The first day of class had us shooting on the move, point shooting, and working on our footwork using glass houses on the square range. Every student was already zeroed which saved a tremendous amount of time. We all learned how to get our dumb side to move similar to a tank turret. My mind was blown by how much you could see into a room using the diminishing return peek before cutting the pie, and moving on to the quicker step center, button hook technique. The tactics were simple and repeatable even under stress.
John, Kang, and Phil each coached us using real world experiences and lessons learned. They gave the reason not just the answer. They also stressed that the techniques they were showing us was a way not the way. It was great to have more than one instructor because each group of four students received feedback after every repetition from an instructor. The instructors listened patiently and never seemed rushed even when students got long winded during coaching.
Day two introduced us to the UTM bolts and ammo, while reinforcing the importance of identifying threats and friendlies. We got multiple repetitions that allowed us to work on the new footwork that we learned on day one and the importance of maintaining our sector while not flagging your teammates. We wore all the safety gear that was required to get a feel for what it would be like on day three. The instructors had us rotate positions so that we gained experience as every number of the two man and four man teams. The instructors quickly changed out targets to keep us from gaming the rooms and even added some surprises to the rooms to keep us on our toes.
Day three brought everything taught so far together so that it would all go out the window as soon as one man was down in the doorway. The more teammates got killed the worse the tactics got. It was only when we performed the tactics that we were taught that we would succeed. Surprise, Speed, and Violence of Action had to coexist in order to dominate the room and not have any casualties. If a team lost surprise, then usually one man would die and there would be a one for one in the room. Watching some of the helmet cam footage, I realized that usually when multiple teammates got hit, it was because I did not do a sharp enough button hook, or exposed my barrel in the doorway. It was also hard to keep moving once hit. Looking back many times it seems that if I would have just plated off after being hit, that my teammates would survive and finish the room. the instructors setup Mega House which added a hallway to connect the two shoot houses. The tarp walls brought the realization of shooting through false cover (dry wall) vs thick concrete. I experienced being shot at and hit through the walls and never stood a chance. We got to experience a dug in enemy in the rooms and the lemming effect. Windows were opened up which added another option instead of being stuck going through the fatal funnel door ways. Three corners of a room could be cleared from a window while holding security on a lengthy hallway. That was an eye opener for me. At times because of the chaos in a room, it was easy to lose track of the other team that you were working with resulting in friendly fire incidents. Running as the Opposing Force was helpful to see what worked and did not work. For anyone worried about the pain penalty, it felt like bee stings, but kept you honest. There is no other training out there like this for civilians.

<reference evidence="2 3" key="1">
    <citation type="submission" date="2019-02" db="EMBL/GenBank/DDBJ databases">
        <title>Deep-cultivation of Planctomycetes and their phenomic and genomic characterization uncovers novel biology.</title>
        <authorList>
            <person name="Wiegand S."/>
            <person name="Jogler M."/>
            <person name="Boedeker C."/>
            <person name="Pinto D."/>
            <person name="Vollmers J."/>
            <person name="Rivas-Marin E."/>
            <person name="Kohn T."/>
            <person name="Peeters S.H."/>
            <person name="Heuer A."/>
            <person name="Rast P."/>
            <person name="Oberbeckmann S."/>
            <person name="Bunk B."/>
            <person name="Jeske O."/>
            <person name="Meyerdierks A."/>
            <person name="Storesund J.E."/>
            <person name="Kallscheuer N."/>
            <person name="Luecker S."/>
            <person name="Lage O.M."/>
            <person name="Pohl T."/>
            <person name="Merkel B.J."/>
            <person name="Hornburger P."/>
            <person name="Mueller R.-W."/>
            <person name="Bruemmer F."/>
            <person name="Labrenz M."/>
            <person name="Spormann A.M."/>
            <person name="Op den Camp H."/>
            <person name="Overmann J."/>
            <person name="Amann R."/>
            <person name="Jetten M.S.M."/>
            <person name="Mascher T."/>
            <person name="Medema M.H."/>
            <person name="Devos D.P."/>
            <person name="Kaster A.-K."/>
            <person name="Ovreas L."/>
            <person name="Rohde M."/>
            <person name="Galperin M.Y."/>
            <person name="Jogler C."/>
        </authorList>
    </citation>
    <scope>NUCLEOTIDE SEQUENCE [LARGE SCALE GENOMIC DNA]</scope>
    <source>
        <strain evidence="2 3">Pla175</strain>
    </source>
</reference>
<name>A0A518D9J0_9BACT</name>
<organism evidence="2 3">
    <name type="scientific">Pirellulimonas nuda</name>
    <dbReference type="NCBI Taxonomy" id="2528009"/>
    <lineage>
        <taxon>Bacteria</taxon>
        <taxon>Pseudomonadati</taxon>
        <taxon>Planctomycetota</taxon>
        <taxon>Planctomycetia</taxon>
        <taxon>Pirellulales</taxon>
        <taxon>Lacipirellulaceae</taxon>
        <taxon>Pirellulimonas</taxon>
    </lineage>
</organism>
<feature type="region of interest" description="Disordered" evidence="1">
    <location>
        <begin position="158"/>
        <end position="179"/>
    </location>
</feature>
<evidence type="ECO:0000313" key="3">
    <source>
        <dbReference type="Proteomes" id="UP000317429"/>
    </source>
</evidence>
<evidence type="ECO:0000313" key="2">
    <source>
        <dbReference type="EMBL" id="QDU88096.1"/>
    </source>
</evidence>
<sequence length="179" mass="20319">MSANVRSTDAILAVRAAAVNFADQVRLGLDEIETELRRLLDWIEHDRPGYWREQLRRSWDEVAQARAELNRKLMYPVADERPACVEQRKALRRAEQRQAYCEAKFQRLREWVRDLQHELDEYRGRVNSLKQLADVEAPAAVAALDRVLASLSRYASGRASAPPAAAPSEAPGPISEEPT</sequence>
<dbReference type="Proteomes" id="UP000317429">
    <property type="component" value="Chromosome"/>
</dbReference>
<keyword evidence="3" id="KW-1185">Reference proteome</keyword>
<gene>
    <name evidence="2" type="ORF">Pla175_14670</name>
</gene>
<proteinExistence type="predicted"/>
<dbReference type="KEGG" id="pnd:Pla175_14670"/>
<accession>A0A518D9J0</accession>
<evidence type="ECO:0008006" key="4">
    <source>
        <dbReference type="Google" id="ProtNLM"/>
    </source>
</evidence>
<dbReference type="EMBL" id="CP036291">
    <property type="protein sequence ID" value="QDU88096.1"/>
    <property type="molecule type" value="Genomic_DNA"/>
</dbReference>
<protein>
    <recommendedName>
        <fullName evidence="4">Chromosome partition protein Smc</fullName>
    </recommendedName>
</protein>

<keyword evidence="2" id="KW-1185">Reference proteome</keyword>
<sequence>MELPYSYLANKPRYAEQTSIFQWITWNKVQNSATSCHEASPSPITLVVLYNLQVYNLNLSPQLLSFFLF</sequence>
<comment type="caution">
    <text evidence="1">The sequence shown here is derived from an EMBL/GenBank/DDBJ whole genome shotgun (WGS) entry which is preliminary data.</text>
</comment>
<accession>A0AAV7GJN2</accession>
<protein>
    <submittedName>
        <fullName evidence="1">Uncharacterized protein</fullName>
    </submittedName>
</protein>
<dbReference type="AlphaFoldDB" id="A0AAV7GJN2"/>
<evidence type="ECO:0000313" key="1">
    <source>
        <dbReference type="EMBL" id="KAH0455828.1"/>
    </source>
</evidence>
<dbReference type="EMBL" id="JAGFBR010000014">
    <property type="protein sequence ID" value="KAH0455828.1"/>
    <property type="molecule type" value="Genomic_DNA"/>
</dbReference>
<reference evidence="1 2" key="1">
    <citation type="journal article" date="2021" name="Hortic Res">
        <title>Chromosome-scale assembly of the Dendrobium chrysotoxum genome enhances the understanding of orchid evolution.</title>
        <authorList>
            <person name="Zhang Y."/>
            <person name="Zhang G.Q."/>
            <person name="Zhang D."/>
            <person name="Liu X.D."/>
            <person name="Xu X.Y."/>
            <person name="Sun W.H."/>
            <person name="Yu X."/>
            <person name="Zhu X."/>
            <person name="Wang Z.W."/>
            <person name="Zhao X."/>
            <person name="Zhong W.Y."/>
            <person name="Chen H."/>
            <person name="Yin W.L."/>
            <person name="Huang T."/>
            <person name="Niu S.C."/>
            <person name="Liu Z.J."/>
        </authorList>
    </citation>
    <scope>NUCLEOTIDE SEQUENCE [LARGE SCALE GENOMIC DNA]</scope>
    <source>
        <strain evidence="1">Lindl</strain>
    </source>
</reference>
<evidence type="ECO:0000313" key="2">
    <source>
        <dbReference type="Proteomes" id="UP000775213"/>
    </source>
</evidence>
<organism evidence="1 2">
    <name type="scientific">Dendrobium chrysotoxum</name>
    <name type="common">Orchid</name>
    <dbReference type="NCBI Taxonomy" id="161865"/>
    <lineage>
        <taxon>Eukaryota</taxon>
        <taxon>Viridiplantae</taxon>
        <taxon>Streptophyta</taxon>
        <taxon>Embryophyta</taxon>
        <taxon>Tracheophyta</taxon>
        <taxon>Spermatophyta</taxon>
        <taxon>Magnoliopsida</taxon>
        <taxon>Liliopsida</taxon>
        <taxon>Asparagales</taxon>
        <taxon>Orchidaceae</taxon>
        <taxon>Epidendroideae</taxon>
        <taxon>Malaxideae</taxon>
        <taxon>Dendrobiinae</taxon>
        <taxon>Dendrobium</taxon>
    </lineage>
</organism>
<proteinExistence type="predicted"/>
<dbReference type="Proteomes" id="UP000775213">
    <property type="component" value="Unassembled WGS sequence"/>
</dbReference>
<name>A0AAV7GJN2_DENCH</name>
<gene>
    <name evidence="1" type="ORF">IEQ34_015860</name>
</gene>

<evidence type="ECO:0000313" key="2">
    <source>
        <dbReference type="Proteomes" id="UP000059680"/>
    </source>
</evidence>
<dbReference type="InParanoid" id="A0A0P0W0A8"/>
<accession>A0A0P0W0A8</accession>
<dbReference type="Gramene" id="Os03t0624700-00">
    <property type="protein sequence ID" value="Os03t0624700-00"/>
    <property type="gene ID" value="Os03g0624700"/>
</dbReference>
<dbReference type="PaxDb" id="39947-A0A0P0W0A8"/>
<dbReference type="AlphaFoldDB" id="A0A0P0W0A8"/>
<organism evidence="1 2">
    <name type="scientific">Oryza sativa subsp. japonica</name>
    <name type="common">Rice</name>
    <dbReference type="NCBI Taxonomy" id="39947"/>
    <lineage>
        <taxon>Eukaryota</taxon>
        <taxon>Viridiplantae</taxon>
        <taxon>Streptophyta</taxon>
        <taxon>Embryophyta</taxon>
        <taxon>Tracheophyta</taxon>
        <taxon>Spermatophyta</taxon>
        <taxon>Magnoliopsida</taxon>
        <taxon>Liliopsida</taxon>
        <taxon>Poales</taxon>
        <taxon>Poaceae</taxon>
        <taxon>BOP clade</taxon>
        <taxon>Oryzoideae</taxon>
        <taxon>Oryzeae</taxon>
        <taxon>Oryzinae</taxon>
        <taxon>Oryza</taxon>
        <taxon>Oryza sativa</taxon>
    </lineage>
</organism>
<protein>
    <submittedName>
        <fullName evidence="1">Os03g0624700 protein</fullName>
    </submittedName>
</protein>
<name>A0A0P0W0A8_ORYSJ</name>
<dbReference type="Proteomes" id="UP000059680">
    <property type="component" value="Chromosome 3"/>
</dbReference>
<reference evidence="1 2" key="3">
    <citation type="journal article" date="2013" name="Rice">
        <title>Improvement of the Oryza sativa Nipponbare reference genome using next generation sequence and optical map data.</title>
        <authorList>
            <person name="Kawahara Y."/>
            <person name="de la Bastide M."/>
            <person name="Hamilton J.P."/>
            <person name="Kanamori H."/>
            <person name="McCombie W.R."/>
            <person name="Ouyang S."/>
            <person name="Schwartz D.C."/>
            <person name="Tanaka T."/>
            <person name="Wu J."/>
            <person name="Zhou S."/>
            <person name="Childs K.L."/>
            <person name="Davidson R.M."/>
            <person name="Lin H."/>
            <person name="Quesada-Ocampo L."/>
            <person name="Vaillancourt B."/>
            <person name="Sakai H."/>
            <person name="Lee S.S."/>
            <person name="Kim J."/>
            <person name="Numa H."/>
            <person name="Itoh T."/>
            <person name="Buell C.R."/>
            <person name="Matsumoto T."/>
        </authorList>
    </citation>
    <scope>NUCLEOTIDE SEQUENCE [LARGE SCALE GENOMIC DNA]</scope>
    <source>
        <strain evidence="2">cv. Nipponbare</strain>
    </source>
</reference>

- Bring a case of water, hydrate often
- Take every opportunity to defog your goggles
- During breaks check your barrel for UTM squib loads
- Do not camp, it distracts you from giving the class your full attention while providing minimum sleep.
- Draw a floor plan of your home and bring it to class, instructors will coach you on a good strategy for clearing your home during breaks.
For the detail on Personal Protective Equipment (PPE) for Force on Force (UTM ammunition), click the link below: